How the West (was) Won

Famous author James Burke once noted that humans are “insatiably curious.” This infinite lust for knowledge has been the driving force of science and technology since the dawn of humanity. This desire, often arising out of religious motives, has prompted us to ask questions over time such as “What?”, “How?”, and “Why?” Today, in a world where “knowledge is power”, science is king. Modern science, the source of new knowledge, is the culmination of thousands of years of Western thought and approaches. Contemporary science, like its ancient roots, has attempted to examine, and possibly explain, that which we do not understand. Furthermore, science has examined that which society deemed relevant throughout history. Grounded in the real world, conducted with precision, and verified with evidence, modern western science is now the dominant method for investigating the natural world. Rather than turning inward for enlightenment or outward for magical powers, modern science provides a satisfying understanding of the world through objectivity and experimentation.

Technology, the exploitation of nature, is a derivative of science. More specifically, technology is the application of science. Freed by Christianity’s view that nature is ours to exploit, technology has since provided us with world-altering products. Among many things, technology today intends to make lives easier, more productive, and healthier. Inventions from the compass to the personal digital assistant all aim to improve our lives. “Progress,” a conceptual byproduct of technological advances, has become a societal obsession. Who doesn’t want the latest, greatest gadget out there? In fact, we crave things not yet invented! Consequently, technology drives society, and society drives technology. This symbiotic relationship has led to the pervasion of technology in every aspect of our lives.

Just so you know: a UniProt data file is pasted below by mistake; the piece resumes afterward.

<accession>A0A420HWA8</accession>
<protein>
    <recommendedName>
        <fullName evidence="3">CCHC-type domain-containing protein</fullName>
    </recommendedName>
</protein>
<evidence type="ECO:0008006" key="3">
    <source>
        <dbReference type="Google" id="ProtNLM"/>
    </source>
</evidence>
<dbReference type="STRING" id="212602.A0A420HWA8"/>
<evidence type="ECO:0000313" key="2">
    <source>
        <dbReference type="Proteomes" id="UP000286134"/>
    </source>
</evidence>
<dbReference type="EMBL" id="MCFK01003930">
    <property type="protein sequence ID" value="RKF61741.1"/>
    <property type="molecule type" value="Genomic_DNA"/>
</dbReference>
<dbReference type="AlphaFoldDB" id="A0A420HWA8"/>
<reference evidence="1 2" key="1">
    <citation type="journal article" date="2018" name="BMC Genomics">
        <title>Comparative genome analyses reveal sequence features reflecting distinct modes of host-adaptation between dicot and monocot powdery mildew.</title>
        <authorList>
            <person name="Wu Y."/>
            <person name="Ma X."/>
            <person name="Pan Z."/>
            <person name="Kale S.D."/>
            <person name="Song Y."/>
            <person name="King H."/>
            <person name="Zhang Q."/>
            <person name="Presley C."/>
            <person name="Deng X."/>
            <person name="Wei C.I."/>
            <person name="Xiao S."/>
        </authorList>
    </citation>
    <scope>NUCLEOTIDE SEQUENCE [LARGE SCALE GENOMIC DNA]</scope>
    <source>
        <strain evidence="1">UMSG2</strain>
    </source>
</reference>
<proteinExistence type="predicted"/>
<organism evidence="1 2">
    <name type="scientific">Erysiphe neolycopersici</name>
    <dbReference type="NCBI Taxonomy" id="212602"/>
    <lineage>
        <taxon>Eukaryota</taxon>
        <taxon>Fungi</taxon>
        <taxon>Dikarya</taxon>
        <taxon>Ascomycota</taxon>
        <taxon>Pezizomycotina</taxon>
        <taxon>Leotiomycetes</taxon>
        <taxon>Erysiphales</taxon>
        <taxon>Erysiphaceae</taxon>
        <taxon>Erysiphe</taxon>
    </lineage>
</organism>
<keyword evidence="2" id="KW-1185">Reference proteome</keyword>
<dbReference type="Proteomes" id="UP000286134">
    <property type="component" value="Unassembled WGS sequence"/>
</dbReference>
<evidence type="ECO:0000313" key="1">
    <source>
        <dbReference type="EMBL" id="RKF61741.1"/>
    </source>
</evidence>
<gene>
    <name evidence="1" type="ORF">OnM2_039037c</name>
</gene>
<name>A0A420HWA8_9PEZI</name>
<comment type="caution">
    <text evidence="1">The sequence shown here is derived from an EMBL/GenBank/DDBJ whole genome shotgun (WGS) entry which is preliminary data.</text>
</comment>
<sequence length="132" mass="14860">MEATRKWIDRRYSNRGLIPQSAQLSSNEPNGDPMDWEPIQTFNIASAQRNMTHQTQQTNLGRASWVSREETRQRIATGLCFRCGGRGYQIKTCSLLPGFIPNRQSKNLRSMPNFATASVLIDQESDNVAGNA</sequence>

Science in the ancient world was dominated by two major philosophies: Platonism and Aristotelianism. Platonism, developed by the ancient Greek philosopher Plato, was based in a deep belief that numbers were the only incorruptible idea. A form of Pythagoreanism, Platonism described and interpreted the world through numbers. Aristotle, a student of Plato, took a separate path and developed his own philosophy. Aristotelianism emphasized the use of perception and the senses to investigate the natural world. Additionally, Aristotle created a system of overlapping tetrads with corresponding qualities and elements to explain any object. These two natural philosophies, while quite different than modern ideas, were extremely “satisfying” to individuals of the ancient world. In effect, because these ideas explained the world in such a satisfactory way, other explanations were deemed unnecessary for a long time. Interestingly, ancient society was only concerned with understanding the world. Technology was irrelevant as society was unconcerned with “improving.” The invention of the Greek alphabet, if considered a technology, was probably the most important invention of ancient times. Giving man the ability to externalize and process complex thought, the invention of the written word completely transformed the social, political, educational, and psychological landscape of the ancient world. Science and technology in the ancient world, in essence, created the foundations that later discoveries and advances would build upon.